Upcycled wood is a unique challenge to woodworkers daring enough to choose it for a project. Not only does it provide your finished work with unique character, but the actual process of working with it is different than working with new wood. Sourcing upcycled wood for projects takes a little bit of legwork and research and a lot of discerning attention to detail.
Where to Find Upcycled Wood
Finding upcycled wood isn’t much of a challenge with people focused on the “reduce, reuse, recycle” mantra of going green. Building supply stores and lumber warehouses both are easily able to supply upcycled wood, while the old standbys of salvage stores and Habitat For Humanity ReStores are stocking more used wood than ever.
Beyond the standard places, you can also find people advertising salvaged, reclaimed, scrap and otherwise upcycleable wood for sale or free in classified ads, local bulletin board postings and sites with a local focus like Craigslist.
Match Your Source to your Project
It’s not too hard to turn upcycled boards into nearly anything, but other sources of wood are trickier. If you already know what you’d like to build, go ahead and try to find a source of wood that makes the transformation easier. For example, old bookshelves can easily become headboards and deluxe habitats for pets. Pallets, once deconstructed, can become nearly anything. But if the wood you’ve found is already cut, shaped or elaborately styled, it may be harder to turn it into what you need. For example, wood that’s been shaped on a lathe wouldn’t be good for a project that requires flat lumber. One of the advantages of using upcycled wood is that you can incorporate the previous work and shape of the project into yours — some of the work is already done for you. This is only true if you match your source to your project.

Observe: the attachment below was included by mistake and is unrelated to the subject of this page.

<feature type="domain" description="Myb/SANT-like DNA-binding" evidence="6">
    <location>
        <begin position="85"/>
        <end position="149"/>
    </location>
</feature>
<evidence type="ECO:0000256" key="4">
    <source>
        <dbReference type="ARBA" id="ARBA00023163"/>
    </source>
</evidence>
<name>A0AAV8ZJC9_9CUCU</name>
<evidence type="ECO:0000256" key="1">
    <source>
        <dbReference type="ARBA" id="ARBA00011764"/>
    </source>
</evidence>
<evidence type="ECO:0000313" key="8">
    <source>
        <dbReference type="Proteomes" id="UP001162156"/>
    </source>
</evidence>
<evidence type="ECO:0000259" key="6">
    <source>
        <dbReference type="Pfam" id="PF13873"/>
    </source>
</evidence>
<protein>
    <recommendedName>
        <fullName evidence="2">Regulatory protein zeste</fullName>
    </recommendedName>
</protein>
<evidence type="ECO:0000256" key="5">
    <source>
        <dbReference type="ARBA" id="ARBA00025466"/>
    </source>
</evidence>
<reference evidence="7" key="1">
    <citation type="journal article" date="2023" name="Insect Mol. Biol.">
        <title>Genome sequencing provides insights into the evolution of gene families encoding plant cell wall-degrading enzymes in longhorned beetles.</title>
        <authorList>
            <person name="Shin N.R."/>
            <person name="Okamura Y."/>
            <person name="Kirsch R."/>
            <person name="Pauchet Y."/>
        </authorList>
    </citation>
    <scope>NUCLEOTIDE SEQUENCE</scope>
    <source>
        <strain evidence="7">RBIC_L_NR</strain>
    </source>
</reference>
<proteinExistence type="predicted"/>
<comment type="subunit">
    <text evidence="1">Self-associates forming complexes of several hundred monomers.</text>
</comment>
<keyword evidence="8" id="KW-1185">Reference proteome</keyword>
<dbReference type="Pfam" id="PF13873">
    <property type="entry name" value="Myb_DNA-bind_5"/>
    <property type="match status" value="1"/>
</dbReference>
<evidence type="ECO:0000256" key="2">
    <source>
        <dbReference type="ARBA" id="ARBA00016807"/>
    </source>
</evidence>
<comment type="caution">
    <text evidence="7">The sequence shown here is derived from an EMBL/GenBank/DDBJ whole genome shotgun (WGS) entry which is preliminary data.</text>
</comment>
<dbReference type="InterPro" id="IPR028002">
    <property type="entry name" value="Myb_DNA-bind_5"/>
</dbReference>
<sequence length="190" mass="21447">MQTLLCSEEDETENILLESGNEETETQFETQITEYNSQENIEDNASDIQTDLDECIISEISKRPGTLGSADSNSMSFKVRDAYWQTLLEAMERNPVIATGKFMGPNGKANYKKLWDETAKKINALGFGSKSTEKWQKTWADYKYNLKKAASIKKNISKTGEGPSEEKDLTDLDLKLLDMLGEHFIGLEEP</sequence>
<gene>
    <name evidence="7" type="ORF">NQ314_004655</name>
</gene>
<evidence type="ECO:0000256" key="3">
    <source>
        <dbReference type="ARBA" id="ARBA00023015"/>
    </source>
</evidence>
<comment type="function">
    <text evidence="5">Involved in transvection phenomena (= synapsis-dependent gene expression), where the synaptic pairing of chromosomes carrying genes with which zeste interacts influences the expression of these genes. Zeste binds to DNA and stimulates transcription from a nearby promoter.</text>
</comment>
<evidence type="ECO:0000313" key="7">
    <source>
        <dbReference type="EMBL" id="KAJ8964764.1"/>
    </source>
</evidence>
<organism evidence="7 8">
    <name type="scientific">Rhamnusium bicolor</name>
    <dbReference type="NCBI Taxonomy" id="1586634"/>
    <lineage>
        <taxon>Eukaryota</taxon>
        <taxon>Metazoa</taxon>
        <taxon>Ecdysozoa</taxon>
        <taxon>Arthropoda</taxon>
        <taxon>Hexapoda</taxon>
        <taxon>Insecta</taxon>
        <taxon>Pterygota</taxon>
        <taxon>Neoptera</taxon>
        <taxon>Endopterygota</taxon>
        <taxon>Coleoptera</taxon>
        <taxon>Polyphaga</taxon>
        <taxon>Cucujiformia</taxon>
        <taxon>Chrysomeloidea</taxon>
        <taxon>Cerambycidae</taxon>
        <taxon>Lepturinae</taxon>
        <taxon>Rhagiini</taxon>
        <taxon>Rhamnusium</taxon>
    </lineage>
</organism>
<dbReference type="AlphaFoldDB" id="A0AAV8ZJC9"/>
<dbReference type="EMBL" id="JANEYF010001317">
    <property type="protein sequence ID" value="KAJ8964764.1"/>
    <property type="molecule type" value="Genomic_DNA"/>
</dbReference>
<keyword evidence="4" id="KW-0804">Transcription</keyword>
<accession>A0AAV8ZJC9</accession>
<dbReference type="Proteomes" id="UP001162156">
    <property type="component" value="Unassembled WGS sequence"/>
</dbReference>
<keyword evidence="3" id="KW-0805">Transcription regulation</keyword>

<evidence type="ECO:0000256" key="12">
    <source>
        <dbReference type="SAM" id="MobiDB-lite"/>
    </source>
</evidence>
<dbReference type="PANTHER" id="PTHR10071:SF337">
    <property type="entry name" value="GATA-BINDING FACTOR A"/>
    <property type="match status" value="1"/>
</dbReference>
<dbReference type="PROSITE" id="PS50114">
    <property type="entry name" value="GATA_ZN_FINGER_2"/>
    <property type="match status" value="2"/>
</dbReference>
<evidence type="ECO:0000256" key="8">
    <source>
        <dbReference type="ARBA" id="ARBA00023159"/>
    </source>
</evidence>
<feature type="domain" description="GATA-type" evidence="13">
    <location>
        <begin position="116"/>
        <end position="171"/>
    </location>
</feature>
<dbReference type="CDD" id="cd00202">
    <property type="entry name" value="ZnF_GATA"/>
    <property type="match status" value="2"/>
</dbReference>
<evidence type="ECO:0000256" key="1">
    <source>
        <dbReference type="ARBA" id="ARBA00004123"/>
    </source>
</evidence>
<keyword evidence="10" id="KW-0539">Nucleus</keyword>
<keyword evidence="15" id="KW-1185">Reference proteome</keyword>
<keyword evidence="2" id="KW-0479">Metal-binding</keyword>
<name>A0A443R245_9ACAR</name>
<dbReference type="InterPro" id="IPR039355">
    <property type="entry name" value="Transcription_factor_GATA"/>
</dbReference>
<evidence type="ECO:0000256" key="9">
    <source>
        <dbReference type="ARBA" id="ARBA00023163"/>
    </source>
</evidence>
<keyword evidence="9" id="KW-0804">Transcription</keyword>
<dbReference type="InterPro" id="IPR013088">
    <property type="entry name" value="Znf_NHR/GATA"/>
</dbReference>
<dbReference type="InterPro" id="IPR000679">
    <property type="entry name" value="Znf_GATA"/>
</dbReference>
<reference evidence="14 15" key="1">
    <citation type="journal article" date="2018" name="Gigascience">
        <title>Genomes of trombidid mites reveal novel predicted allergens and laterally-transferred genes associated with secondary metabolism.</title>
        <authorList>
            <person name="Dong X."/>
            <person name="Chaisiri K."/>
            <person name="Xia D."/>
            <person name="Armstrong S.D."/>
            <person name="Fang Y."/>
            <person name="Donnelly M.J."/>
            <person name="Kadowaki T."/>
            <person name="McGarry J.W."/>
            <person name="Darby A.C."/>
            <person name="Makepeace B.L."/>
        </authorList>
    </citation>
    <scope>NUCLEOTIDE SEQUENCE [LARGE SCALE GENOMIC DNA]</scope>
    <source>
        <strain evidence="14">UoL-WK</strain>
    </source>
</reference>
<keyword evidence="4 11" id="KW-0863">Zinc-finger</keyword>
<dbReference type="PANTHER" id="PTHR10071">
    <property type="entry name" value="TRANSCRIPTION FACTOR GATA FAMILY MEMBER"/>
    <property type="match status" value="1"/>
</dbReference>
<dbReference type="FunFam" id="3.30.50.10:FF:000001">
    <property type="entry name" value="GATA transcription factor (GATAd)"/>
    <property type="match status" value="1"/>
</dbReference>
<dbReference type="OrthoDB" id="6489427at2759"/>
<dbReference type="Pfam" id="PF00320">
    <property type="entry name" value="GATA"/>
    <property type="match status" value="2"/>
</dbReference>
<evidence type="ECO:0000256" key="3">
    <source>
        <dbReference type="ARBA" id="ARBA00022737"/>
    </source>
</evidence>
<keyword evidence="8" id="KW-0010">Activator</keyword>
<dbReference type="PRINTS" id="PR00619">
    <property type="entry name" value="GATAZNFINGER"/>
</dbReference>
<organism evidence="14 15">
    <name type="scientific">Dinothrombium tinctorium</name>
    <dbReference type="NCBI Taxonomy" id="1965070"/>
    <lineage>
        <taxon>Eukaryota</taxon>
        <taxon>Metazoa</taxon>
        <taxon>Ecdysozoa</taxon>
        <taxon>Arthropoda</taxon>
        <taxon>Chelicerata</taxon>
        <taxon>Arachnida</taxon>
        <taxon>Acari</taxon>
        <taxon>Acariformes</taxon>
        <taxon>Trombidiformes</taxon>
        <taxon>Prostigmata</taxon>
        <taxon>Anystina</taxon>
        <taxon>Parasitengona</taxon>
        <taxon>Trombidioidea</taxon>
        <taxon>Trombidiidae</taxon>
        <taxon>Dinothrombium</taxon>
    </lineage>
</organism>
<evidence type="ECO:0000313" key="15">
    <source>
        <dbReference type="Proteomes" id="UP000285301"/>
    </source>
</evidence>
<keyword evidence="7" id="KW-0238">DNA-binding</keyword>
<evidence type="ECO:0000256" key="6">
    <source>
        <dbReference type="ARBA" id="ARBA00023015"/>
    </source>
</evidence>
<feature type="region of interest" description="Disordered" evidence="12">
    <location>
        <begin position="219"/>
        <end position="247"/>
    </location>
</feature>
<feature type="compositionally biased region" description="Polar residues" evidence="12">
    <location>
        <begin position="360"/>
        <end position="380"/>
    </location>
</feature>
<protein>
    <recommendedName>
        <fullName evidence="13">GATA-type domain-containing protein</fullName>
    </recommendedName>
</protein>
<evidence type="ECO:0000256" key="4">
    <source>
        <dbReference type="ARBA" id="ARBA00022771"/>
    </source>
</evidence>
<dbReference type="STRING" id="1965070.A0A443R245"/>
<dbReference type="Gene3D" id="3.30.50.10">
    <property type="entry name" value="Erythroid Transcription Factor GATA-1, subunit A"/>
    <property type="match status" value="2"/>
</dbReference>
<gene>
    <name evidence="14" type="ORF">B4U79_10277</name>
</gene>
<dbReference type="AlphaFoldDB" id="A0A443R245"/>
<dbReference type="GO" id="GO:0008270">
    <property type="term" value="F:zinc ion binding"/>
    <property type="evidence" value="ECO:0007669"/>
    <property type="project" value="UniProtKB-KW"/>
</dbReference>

Considerations When Sourcing Upcycled Wood
There are a couple notable drawbacks to using upcycled wood. The chief concern is the hardware present in previously used lumber that may pose a hazard as you work. Nails in pallet boards, for example, may be well-hidden until you go to cut into your wood. Carefully examine each piece you intend to use for defects, knots, weak spots, extant hardware and other “imperfections” that wouldn’t be present on new lumber. If you possess the skill set to work around it or cut the wood to avoid the hazard, by all means proceed to use it in your project. If not, there’s no harm in passing it over in favor of a less challenging upcycle.
The other concern comes from the safety of treated and weathered wood. Wood that’s been treated for use outdoors, for example, may contain amounts of arsenic and other compounds that make it unsuitable for use in projects for pets or children. Untreated wood that’s been used or stored outside — old, rustic fencing, for example — may harbor insect damage, mold and other hazards that make it undesirable for certain projects.
Working with Upcycled Wood
Whether you call it reusing, recycling or upcycling, working with previously used wood can be a welcome challenge that brings character and style to your next woodworking project. Source your wood carefully and examine it for any potential challenges or hazards. Try to match the character of your wood to the project you’re embarking on and remember to have fun flexing your creative muscles while sparing the environmental impact of your hobby or work.
What’s your favorite source of upcycled wood?